Media centre

Press releases

• Archive

Newsletter no. 12

Newsletter no. 11

Newsletter no. 10

• Archive


Frequently asked questions

Official statements

Contact information


UNICEF Romania in action

UNICEF hits back at Romania’s summertime scourge

Flooding – Romania’s seemingly annual summertime scourge – returned with a vengeance in late July, leaving destruction and misery in its wake. As has often been the case, the worst hit areas of the country were in the northeastern counties, Bacău, Botoşani, Iaşi, Maramureş, Neamţ and Suceava, some of which form Romania’s northern border with Ukraine, which was also badly hit.

© Picture: Agerpres _ 2638872
On the ground, an idea of the destruction

Statistics do not reflect the full extent of the misery of any disaster. Nevertheless it was recorded that five people lost their lives in the floods, including a 30-yearold mother and son and another youngster who perished in a landslide after taking refuge in a house, in Maramureş. More than 27,000 people had to be temporarily evacuated from their homes; 100 villages were left without electricity, and nearly 6,000 houses required reconstruction, consolidation or repairs. In the midst of the flooding Romania’s President Traian Băsescu warned that an ecological disaster could occur if lakes containing potentially lethal mining waste were allowed to overspill.While that situation was averted, more than 1,000 kilometres of roads were damaged and 55,000 hectares of agricultural land were affected.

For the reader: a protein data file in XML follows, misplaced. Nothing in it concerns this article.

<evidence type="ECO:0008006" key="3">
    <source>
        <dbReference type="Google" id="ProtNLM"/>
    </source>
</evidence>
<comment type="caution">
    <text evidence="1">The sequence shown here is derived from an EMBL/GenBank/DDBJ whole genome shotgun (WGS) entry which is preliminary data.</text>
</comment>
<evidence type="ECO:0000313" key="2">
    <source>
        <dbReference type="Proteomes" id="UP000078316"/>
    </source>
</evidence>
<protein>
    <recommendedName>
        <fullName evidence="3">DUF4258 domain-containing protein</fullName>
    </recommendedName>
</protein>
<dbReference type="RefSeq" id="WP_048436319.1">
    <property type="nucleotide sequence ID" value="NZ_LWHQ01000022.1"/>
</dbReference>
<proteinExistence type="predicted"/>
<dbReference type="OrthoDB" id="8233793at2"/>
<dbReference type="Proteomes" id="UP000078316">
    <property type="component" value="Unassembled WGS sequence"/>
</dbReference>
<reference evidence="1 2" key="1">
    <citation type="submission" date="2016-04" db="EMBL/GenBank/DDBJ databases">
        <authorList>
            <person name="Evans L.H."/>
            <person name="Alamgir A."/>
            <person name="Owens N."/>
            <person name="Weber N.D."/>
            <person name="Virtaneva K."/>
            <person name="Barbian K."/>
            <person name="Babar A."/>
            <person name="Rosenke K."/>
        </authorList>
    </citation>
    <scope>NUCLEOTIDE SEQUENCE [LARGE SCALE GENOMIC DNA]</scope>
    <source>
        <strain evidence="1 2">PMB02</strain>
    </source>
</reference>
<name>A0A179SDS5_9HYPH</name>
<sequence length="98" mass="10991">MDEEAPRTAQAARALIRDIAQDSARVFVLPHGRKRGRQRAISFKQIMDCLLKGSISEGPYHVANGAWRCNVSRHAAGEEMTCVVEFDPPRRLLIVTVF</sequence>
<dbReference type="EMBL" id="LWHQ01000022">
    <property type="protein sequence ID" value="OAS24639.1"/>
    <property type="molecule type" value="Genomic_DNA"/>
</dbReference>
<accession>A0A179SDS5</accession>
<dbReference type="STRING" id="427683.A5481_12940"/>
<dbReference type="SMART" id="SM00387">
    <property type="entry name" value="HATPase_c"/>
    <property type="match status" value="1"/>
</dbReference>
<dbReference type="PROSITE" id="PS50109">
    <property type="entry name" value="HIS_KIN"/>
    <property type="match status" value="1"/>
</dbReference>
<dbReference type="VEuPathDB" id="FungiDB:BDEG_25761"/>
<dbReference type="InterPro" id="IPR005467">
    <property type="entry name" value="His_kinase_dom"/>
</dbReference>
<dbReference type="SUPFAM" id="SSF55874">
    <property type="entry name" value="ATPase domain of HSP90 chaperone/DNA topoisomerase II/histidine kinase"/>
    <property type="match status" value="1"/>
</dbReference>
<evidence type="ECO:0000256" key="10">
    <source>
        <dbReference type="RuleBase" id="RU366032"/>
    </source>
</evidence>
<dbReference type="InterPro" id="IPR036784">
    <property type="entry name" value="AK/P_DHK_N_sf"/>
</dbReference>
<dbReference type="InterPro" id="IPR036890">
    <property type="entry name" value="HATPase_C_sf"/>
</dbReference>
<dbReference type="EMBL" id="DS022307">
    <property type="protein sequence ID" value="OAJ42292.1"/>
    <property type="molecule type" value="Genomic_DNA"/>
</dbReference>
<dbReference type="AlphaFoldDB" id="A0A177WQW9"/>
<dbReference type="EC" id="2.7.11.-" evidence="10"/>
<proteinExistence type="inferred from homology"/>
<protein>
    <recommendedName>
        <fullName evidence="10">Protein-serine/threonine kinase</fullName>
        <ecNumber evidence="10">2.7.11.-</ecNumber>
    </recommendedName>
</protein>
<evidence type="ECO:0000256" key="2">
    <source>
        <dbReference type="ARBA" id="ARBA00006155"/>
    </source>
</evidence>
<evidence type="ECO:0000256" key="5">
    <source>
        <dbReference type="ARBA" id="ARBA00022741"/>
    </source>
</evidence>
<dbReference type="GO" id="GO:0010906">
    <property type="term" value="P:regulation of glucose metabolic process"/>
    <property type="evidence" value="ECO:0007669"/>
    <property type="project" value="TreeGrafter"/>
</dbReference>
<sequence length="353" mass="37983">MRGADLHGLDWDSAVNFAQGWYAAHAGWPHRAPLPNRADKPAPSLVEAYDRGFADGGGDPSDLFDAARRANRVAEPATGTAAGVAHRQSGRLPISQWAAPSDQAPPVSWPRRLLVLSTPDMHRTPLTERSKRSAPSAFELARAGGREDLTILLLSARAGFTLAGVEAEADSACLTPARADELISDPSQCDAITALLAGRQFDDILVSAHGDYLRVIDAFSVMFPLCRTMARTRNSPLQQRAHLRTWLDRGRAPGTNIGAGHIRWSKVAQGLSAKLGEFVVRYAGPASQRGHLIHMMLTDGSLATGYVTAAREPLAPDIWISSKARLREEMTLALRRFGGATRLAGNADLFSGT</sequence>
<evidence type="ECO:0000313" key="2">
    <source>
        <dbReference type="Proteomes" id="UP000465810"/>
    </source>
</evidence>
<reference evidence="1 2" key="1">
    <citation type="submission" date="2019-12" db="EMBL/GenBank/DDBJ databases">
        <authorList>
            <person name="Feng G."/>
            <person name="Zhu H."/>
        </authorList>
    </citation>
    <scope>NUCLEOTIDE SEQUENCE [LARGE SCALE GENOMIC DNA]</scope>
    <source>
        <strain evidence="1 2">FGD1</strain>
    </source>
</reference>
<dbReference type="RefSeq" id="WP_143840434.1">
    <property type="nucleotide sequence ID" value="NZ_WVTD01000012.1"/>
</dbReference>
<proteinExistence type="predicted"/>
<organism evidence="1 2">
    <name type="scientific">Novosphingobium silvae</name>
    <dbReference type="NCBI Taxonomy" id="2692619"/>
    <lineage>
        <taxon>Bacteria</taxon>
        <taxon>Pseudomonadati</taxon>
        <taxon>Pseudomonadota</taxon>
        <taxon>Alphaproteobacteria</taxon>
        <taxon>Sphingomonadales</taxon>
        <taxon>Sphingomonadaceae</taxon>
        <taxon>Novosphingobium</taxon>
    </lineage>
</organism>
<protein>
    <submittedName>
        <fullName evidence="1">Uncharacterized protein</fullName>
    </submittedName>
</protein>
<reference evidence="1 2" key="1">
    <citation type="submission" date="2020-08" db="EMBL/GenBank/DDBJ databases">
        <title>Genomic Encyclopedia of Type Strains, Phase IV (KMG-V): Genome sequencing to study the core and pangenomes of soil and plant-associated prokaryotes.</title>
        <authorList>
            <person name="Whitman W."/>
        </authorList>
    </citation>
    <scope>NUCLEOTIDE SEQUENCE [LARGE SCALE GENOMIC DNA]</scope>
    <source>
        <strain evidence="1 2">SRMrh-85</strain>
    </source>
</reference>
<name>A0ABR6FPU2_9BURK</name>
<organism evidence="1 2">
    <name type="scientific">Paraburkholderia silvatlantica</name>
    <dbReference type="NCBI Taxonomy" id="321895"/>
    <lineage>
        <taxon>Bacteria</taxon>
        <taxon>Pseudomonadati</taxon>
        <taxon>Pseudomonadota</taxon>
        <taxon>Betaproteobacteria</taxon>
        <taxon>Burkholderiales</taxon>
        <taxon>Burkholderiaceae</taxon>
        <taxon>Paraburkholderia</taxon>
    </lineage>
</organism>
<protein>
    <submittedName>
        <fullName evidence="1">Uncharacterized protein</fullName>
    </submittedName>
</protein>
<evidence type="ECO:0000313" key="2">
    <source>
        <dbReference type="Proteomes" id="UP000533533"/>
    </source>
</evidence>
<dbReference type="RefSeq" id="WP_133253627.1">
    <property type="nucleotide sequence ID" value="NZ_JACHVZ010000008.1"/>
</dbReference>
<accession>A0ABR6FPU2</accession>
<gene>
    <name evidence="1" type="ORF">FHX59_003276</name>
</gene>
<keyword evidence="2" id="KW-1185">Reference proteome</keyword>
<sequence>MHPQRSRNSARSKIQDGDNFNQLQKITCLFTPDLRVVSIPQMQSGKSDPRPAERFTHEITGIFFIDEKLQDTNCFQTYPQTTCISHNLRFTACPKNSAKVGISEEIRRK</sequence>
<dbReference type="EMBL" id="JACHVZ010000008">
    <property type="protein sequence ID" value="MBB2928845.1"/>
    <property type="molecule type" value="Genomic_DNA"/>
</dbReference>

Shortly after the telethon organised by Realitatea TV and UNICEF, Edmond McLoughney, UNICEF Representative andVoica Pop, UNICEF Programme Specialist were invited to join Interior Minister, Cristian David to fly over the affected areas – particularly over the worst hit Botoşani and Suceava counties – and survey the scene from the air, and meet with local authorities and flood victims. It was decided that as food, mattresses and temporary shelter were being provided by the government and other donors, UNICEF would focus on the specific needs of children, who were, at that time, still on school holidays.

© Picture: UNICEF Romania
At UNICEF headquarters in Bucharest, volunteers from Orange
assemble relief packages for children.

Of his monitoring visit to Romania’s northeast, Edmond McLoughney would later recall: “I visited villages in the affected areas and I was struck by the situation of the
children.The world they had known and had felt safe in collapsed around them in just a few minutes.They have no clothes, no toys, they don’t have anything left. It is
now that we need to help them rebuild their universe and regain belief that everything will be alright again.”
On Saturday, 9th August, just three days after the aerial reconnaissance, UNICEF began the first of its four coordinated deliveries of relief packages to people in stricken areas.The floods had left people with nothing, and many had been forced from their homes and were housed in temporary shelter. As soon as UNICEF staff together with UN and Orange volunteers were able to pack over 1,000 kits comprising emergency supplies such as personal hygiene items, clothing, shoes and toys, they were distributed in the most affected communities.The first villages to receive these packages were Săuceşti, Buhoci,Tamaşi and Letea Veche in Bacşu and Tămăşeni in Neamţ.Teams of gendarmes from the Ministry of Interior and Administrative Reform also assisted with the distribution of the supplies, as they would throughout the relief campaign.